The point of the draft is kind of simple: add championship-caliber pieces so you can build a championship-caliber team.
Most champions have a fairly clear hierarchy and construction template. A couple star scorers and MVP-caliber players atop the roster who anchor the attack. The other twelve or thirteen teammates need to properly fill in roles around them. You need shooting, defense, other creators and rebounders and guys who bring out the most in your stars.
But when it comes to draft night, different franchises find themselves in different positions. Some are filling in those roles and have a clear blueprint for the types of players or pieces who compliment their core. Other teams are hoping to construct the core.
Similarly, prospects can fall into either of the two categories. They may have the upside to be one of the foundational pieces of the core, so far-and-away dominant at one thing or possessing the scoring upside to be considered there. Others have to prove how they fit into different systems in the modern NBA and what role they best fit; they need a particular skill to hang their hat on (and yes, versatility is a skill).
Projectable alpha scorers are the cream of the crop, and the cream always rises to the top. Those guys, the Anthony Edwards and Killian Hayes of the draft, will be taken by teams who hope and see the path to turn them into those core pieces. Other names, like James Wiseman, are simply too freakish with the upside they possess to be a core piece that the reward is worth the risk.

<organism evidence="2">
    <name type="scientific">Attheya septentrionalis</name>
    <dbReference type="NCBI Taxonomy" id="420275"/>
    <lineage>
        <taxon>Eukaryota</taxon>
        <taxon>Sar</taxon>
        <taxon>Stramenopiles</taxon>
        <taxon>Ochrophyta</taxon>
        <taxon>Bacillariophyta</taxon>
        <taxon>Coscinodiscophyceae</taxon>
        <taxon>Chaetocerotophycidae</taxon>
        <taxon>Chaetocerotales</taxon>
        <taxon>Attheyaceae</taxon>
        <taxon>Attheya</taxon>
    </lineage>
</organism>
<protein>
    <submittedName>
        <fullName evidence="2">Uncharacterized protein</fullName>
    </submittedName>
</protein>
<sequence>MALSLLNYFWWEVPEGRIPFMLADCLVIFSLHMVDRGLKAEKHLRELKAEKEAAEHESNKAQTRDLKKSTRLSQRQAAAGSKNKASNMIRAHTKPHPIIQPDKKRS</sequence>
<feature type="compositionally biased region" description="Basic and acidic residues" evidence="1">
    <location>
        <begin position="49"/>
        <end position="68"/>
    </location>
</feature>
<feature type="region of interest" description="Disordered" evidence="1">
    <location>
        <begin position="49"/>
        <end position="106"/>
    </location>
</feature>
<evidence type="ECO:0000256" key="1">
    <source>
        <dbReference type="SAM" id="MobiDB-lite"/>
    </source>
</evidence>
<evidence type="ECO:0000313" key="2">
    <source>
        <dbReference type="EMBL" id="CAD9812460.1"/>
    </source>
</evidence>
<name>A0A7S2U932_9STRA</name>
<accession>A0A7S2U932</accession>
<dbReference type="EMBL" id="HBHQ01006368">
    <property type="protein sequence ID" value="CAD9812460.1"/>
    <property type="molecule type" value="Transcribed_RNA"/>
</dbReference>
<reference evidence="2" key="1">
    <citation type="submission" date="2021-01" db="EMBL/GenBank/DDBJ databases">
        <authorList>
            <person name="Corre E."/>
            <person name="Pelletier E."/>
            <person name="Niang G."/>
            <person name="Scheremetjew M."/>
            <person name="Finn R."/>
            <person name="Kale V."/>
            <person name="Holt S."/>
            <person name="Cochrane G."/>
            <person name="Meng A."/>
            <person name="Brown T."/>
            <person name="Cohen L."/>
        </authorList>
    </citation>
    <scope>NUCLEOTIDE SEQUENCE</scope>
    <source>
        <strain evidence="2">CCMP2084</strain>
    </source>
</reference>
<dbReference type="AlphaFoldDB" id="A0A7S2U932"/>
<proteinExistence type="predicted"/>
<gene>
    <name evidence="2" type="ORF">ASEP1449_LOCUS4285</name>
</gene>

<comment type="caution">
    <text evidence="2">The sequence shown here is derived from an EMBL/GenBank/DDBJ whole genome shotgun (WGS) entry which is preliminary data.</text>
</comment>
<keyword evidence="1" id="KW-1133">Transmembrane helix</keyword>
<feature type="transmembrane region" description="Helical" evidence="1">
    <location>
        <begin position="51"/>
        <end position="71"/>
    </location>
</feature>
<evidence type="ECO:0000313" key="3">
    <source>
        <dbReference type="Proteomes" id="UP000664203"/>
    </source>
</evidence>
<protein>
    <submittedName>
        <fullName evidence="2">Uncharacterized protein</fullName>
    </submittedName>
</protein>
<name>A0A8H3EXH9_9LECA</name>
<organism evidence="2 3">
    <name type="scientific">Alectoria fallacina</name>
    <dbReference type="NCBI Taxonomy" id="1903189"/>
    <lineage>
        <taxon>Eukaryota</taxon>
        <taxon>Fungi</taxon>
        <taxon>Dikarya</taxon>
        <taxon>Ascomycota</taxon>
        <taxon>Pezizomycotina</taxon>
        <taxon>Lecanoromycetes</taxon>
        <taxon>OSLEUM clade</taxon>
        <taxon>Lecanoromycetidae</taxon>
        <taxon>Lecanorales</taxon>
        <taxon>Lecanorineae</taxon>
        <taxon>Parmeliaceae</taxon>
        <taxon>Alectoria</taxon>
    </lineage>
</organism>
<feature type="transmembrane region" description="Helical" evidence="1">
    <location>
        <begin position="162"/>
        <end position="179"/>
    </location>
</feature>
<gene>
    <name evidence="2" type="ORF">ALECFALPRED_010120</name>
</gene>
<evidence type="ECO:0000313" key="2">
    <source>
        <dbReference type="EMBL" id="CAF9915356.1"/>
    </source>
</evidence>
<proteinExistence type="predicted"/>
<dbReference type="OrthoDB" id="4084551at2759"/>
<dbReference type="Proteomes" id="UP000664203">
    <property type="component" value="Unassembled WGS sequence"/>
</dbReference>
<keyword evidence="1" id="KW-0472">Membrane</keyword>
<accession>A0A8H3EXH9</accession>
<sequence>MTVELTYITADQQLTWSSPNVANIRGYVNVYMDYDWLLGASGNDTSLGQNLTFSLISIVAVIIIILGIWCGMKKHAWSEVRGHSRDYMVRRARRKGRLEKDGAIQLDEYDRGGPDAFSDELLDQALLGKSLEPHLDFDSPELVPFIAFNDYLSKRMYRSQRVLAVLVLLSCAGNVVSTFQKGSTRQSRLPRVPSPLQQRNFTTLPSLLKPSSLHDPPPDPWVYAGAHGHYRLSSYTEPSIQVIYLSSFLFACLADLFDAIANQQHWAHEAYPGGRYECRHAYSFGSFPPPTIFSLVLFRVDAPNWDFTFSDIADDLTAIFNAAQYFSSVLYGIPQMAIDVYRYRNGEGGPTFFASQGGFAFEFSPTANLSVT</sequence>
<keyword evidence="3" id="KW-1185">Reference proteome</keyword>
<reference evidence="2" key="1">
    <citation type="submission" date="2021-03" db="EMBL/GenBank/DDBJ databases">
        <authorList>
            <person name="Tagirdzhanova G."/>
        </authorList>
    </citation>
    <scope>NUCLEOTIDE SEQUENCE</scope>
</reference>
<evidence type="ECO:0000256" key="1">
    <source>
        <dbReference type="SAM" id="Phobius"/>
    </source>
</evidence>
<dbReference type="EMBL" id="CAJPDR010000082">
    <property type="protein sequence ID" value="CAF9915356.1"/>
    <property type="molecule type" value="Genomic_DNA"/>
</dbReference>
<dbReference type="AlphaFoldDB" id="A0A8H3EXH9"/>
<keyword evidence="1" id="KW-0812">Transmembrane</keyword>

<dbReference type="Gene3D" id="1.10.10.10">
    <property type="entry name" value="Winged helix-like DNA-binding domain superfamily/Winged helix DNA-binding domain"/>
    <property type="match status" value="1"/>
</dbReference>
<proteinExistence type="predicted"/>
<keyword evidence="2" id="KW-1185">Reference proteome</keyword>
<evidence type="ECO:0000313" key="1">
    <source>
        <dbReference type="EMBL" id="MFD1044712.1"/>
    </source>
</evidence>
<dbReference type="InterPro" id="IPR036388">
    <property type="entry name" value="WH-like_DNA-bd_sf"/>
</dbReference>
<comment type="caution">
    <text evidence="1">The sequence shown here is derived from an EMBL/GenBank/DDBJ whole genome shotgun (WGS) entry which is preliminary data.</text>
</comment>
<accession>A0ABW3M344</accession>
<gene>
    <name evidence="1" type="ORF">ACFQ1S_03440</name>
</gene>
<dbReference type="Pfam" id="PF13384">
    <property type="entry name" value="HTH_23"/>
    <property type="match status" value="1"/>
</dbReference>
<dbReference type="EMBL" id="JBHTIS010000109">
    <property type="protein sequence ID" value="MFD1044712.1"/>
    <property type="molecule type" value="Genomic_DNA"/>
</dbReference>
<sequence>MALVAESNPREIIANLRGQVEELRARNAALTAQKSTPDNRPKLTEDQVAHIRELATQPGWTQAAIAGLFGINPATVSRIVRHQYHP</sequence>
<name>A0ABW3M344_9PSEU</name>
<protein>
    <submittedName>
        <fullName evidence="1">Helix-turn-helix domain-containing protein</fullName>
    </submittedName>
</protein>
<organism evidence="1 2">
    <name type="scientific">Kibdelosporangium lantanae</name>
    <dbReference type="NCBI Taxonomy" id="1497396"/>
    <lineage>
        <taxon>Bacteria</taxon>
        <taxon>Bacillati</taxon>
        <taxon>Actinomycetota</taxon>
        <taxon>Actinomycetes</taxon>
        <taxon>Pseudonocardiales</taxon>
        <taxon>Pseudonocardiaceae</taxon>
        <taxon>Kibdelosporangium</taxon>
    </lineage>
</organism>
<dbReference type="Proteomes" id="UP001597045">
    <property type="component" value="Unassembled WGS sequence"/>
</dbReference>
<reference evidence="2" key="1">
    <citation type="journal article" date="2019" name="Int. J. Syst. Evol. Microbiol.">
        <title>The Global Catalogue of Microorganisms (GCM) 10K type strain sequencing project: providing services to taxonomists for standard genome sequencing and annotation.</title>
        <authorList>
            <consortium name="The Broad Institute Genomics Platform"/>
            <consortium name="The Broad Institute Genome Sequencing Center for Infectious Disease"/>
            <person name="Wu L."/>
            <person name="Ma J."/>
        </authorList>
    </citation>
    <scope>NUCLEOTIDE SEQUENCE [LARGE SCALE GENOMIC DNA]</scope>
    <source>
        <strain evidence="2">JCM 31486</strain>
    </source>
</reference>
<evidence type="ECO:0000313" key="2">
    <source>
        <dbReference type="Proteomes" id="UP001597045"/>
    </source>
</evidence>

But what about everybody else?
Be forewarned: lots of metaphors are on their way.
Each year, folks ask to see two different items from draft pundits: their mock draft and their "big board". By asking for a mock draft, they're asking to see how the pundit projects the draft will go, taking a stab at the order and using their combination of analysis and intel to anticipate what will happen. Mocks are not, in my estimation, about what the pundit would do if in charge, but about guessing what those who are in charge will decide.
By asking for a big board, folks want to see the pundit's opinions stated more clearly and numerically. But these get tricky: there's a difference between which player will have a better career and which should get drafted earlier.
Adam Spinella, Head Boys Basketball Coach, Boys' Latin School (MD)